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History as an academic discipline has dramatically changed over the last few decades and has become much more exciting and varied as a result of ideas from other disciplines, the influence of postmodernism and historians' incorporation of their own theoretical reflections into their work. The way history is studied at university level can vary greatly from history at school or as represented in the media and Doing History bridges that gap. Aimed at undergraduate and postgraduate students of history this is the ideal introduction to studying history as an academic subject at university.
Doing History presents the ideas and debates that shape how we do history today, covering arguments about the nature of historical knowledge and the function of historical writing, whether we can really ever know what happened in the past, what sources historians depend on, and whether historians’ versions of history have more value than popular histories.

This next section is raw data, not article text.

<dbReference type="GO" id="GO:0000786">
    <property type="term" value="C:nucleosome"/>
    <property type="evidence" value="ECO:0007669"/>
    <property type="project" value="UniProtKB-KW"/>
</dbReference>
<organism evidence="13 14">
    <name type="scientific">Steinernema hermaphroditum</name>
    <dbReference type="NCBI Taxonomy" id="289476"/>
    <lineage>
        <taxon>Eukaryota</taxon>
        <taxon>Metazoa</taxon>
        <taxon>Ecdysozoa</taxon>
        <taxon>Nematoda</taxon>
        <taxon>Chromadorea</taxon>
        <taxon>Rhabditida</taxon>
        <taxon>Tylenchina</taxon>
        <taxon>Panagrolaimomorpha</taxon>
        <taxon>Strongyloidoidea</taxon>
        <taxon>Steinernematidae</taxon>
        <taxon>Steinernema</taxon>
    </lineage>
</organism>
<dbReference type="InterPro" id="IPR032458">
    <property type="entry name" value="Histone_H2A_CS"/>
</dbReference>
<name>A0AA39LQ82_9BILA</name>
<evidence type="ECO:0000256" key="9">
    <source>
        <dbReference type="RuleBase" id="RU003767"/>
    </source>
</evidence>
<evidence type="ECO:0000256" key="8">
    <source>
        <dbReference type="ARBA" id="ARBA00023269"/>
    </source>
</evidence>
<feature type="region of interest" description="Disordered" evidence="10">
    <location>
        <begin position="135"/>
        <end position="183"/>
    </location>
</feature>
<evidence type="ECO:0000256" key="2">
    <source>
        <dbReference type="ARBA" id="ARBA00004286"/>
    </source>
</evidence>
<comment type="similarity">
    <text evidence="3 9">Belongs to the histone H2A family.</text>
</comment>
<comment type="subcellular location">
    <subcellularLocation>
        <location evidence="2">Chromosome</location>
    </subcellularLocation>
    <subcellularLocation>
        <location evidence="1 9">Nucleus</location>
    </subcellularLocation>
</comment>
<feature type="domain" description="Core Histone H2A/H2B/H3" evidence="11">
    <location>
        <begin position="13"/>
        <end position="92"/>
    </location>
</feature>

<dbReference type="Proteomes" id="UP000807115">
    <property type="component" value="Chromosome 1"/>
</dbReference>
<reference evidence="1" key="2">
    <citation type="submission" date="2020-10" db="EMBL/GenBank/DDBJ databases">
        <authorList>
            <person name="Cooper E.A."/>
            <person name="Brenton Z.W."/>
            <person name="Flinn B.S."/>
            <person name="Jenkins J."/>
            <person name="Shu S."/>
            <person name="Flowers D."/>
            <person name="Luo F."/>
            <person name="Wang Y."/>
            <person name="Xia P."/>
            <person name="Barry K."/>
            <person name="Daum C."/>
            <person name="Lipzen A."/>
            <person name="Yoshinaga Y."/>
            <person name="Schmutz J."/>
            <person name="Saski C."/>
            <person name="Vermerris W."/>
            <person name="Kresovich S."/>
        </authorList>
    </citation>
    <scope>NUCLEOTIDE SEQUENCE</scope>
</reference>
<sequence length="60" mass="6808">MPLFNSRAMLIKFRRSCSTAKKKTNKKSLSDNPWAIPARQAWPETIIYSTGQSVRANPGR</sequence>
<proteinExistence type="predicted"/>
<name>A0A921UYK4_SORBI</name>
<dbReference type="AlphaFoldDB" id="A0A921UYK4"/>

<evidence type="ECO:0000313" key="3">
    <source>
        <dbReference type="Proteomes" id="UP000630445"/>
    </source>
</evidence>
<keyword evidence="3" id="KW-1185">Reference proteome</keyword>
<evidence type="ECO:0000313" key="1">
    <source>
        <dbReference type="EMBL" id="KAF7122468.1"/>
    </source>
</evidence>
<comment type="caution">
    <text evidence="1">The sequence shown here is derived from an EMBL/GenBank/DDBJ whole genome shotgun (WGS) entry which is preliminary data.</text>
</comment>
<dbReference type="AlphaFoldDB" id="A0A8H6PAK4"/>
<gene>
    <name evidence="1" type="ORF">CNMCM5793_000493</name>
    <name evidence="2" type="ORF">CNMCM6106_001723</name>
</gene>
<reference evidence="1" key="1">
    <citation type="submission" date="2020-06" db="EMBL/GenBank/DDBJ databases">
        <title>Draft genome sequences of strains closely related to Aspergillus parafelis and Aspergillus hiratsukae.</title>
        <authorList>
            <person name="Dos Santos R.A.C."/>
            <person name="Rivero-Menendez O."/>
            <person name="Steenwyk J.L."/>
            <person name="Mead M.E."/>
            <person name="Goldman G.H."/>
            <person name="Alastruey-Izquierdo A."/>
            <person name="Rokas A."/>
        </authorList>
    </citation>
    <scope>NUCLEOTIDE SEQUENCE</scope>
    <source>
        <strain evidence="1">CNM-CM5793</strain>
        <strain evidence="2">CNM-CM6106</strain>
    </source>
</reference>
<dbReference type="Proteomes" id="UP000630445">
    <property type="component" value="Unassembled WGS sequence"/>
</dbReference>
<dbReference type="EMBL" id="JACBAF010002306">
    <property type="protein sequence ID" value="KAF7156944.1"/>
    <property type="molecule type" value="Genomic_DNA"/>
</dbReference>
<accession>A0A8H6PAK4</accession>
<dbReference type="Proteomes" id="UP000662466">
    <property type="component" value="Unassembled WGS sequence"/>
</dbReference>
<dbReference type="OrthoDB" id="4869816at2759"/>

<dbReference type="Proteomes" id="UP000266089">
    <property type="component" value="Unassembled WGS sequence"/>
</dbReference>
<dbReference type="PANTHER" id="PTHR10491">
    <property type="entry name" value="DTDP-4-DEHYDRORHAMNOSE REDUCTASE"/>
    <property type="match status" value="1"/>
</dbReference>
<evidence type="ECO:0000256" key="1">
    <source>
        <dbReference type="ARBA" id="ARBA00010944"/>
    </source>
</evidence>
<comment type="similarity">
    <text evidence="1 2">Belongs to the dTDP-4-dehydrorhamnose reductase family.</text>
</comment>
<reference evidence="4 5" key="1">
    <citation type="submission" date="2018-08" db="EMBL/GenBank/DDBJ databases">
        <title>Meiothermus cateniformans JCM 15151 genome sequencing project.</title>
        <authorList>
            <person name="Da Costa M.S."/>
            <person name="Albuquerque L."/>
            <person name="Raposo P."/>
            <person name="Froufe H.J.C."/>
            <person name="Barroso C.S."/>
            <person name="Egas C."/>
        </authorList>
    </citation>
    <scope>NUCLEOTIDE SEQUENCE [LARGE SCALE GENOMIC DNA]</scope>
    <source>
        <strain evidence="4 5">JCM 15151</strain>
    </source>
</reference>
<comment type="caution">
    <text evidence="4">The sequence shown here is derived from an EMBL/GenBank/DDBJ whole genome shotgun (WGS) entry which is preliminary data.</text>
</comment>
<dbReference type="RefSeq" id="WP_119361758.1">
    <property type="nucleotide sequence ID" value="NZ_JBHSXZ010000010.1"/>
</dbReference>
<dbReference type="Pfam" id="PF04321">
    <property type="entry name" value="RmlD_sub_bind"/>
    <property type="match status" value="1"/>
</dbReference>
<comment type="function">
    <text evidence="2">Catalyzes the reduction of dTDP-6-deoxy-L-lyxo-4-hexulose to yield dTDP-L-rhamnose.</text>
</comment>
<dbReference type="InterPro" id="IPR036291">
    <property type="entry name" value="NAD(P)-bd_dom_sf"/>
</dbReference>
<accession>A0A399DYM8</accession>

This practical and accessible introduction to the discipline introduces students to these key discussions, familiarises them with the important terms and issues, equips them with the necessary vocabulary and encourages them to think about, and engage with, these questions. Clearly structured and accessibly written, it is an essential volume for all students embarking on the study of history.
Doing History – Table of Contents
Part I – What is History?
2. Changing Approaches to History
Part II – What do Historians do?
3. Creating Historical Knowledge
4. Using Sources
5. How do Historians Write History? Historical interpretations and imagination
6. History and the Past. History as a special type of knowledge
Part III – Whose History?
7. The Power of History
8. Histories from Another Perspective
9. Popular History
Part IV – History Today
10. The Future of History